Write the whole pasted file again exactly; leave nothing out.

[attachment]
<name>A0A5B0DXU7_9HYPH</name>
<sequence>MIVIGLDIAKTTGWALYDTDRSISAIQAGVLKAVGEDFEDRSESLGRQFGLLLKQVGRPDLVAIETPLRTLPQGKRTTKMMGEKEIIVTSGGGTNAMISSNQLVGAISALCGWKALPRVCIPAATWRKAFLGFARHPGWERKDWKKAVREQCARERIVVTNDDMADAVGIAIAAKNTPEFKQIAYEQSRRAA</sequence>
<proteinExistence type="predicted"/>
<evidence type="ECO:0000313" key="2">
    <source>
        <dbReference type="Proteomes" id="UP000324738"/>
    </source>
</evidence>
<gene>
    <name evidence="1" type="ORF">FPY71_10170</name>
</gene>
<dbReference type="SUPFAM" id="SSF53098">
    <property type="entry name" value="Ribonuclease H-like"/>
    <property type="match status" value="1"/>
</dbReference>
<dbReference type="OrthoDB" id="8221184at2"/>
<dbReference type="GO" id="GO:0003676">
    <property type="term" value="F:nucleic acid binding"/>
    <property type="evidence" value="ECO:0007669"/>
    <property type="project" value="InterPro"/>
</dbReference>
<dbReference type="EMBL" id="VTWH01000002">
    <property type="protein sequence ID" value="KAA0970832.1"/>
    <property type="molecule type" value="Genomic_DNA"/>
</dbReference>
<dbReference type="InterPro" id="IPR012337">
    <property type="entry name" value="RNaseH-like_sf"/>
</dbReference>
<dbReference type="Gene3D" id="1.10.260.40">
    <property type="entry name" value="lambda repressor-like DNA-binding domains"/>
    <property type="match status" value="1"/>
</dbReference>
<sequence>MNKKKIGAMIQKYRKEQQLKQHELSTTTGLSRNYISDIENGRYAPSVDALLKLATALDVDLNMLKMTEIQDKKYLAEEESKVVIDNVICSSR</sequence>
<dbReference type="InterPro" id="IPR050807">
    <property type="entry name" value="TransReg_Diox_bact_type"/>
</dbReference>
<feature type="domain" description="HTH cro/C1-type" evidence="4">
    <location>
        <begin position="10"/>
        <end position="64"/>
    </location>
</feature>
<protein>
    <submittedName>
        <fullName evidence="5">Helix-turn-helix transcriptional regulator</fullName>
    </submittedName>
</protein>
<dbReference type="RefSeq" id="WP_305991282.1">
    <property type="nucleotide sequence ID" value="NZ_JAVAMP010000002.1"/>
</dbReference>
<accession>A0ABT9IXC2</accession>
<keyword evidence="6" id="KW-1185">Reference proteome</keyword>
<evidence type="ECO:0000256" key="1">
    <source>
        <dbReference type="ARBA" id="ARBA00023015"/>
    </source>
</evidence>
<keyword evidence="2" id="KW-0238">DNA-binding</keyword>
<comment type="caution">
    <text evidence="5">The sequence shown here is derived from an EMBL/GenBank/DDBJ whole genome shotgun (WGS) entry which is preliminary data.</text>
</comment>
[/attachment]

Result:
<name>A0A5B0DXU7_9HYPH</name>
<sequence>MIVIGLDIAKTTGWALYDTDRSISAIQAGVLKAVGEDFEDRSESLGRQFGLLLKQVGRPDLVAIETPLRTLPQGKRTTKMMGEKEIIVTSGGGTNAMISSNQLVGAISALCGWKALPRVCIPAATWRKAFLGFARHPGWERKDWKKAVREQCARERIVVTNDDMADAVGIAIAAKNTPEFKQIAYEQSRRAA</sequence>
<proteinExistence type="predicted"/>
<evidence type="ECO:0000313" key="2">
    <source>
        <dbReference type="Proteomes" id="UP000324738"/>
    </source>
</evidence>
<gene>
    <name evidence="1" type="ORF">FPY71_10170</name>
</gene>
<dbReference type="SUPFAM" id="SSF53098">
    <property type="entry name" value="Ribonuclease H-like"/>
    <property type="match status" value="1"/>
</dbReference>
<dbReference type="OrthoDB" id="8221184at2"/>
<dbReference type="GO" id="GO:0003676">
    <property type="term" value="F:nucleic acid binding"/>
    <property type="evidence" value="ECO:0007669"/>
    <property type="project" value="InterPro"/>
</dbReference>
<dbReference type="EMBL" id="VTWH01000002">
    <property type="protein sequence ID" value="KAA0970832.1"/>
    <property type="molecule type" value="Genomic_DNA"/>
</dbReference>
<dbReference type="InterPro" id="IPR012337">
    <property type="entry name" value="RNaseH-like_sf"/>
</dbReference>
<dbReference type="Gene3D" id="1.10.260.40">
    <property type="entry name" value="lambda repressor-like DNA-binding domains"/>
    <property type="match status" value="1"/>
</dbReference>
<sequence>MNKKKIGAMIQKYRKEQQLKQHELSTTTGLSRNYISDIENGRYAPSVDALLKLATALDVDLNMLKMTEIQDKKYLAEEESKVVIDNVICSSR</sequence>
<dbReference type="InterPro" id="IPR050807">
    <property type="entry name" value="TransReg_Diox_bact_type"/>
</dbReference>
<feature type="domain" description="HTH cro/C1-type" evidence="4">
    <location>
        <begin position="10"/>
        <end position="64"/>
    </location>
</feature>
<protein>
    <submittedName>
        <fullName evidence="5">Helix-turn-helix transcriptional regulator</fullName>
    </submittedName>
</protein>
<dbReference type="RefSeq" id="WP_305991282.1">
    <property type="nucleotide sequence ID" value="NZ_JAVAMP010000002.1"/>
</dbReference>
<accession>A0ABT9IXC2</accession>
<keyword evidence="6" id="KW-1185">Reference proteome</keyword>
<evidence type="ECO:0000256" key="1">
    <source>
        <dbReference type="ARBA" id="ARBA00023015"/>
    </source>
</evidence>
<keyword evidence="2" id="KW-0238">DNA-binding</keyword>
<comment type="caution">
    <text evidence="5">The sequence shown here is derived from an EMBL/GenBank/DDBJ whole genome shotgun (WGS) entry which is preliminary data.</text>
</comment>